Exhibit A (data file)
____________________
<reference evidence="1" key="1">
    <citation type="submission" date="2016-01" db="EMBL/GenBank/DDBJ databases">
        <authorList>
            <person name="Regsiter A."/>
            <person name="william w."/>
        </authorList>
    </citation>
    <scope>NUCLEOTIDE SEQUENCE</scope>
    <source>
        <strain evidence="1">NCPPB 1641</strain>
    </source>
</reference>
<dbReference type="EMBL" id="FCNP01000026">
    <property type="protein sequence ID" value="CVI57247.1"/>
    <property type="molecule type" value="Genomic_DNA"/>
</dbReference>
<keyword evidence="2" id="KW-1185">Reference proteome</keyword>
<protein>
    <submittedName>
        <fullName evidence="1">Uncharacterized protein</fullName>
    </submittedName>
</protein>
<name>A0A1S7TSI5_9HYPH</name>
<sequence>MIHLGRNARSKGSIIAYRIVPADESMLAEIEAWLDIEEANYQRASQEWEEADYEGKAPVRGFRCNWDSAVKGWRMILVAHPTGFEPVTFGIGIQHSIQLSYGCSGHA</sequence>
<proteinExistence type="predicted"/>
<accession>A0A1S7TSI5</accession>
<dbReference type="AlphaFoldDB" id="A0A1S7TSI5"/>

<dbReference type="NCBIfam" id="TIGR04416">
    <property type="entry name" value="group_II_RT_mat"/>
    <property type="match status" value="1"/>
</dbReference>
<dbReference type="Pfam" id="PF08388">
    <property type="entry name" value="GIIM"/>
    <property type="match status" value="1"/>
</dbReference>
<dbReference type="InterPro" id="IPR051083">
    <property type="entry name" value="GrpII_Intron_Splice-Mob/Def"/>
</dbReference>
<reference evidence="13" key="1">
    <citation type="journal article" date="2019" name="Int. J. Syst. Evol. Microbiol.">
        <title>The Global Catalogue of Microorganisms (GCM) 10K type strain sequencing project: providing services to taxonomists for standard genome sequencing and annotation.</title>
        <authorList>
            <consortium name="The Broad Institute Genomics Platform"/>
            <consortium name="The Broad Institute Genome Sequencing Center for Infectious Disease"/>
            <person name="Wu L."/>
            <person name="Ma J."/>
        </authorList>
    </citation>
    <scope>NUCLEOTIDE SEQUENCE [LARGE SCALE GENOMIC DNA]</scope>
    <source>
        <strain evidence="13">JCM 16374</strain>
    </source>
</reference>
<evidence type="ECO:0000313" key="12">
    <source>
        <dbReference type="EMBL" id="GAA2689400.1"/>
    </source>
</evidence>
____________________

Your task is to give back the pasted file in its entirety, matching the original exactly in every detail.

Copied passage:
<reference evidence="1" key="1">
    <citation type="submission" date="2016-01" db="EMBL/GenBank/DDBJ databases">
        <authorList>
            <person name="Regsiter A."/>
            <person name="william w."/>
        </authorList>
    </citation>
    <scope>NUCLEOTIDE SEQUENCE</scope>
    <source>
        <strain evidence="1">NCPPB 1641</strain>
    </source>
</reference>
<dbReference type="EMBL" id="FCNP01000026">
    <property type="protein sequence ID" value="CVI57247.1"/>
    <property type="molecule type" value="Genomic_DNA"/>
</dbReference>
<keyword evidence="2" id="KW-1185">Reference proteome</keyword>
<protein>
    <submittedName>
        <fullName evidence="1">Uncharacterized protein</fullName>
    </submittedName>
</protein>
<name>A0A1S7TSI5_9HYPH</name>
<sequence>MIHLGRNARSKGSIIAYRIVPADESMLAEIEAWLDIEEANYQRASQEWEEADYEGKAPVRGFRCNWDSAVKGWRMILVAHPTGFEPVTFGIGIQHSIQLSYGCSGHA</sequence>
<proteinExistence type="predicted"/>
<accession>A0A1S7TSI5</accession>
<dbReference type="AlphaFoldDB" id="A0A1S7TSI5"/>

<dbReference type="NCBIfam" id="TIGR04416">
    <property type="entry name" value="group_II_RT_mat"/>
    <property type="match status" value="1"/>
</dbReference>
<dbReference type="Pfam" id="PF08388">
    <property type="entry name" value="GIIM"/>
    <property type="match status" value="1"/>
</dbReference>
<dbReference type="InterPro" id="IPR051083">
    <property type="entry name" value="GrpII_Intron_Splice-Mob/Def"/>
</dbReference>
<reference evidence="13" key="1">
    <citation type="journal article" date="2019" name="Int. J. Syst. Evol. Microbiol.">
        <title>The Global Catalogue of Microorganisms (GCM) 10K type strain sequencing project: providing services to taxonomists for standard genome sequencing and annotation.</title>
        <authorList>
            <consortium name="The Broad Institute Genomics Platform"/>
            <consortium name="The Broad Institute Genome Sequencing Center for Infectious Disease"/>
            <person name="Wu L."/>
            <person name="Ma J."/>
        </authorList>
    </citation>
    <scope>NUCLEOTIDE SEQUENCE [LARGE SCALE GENOMIC DNA]</scope>
    <source>
        <strain evidence="13">JCM 16374</strain>
    </source>
</reference>
<evidence type="ECO:0000313" key="12">
    <source>
        <dbReference type="EMBL" id="GAA2689400.1"/>
    </source>
</evidence>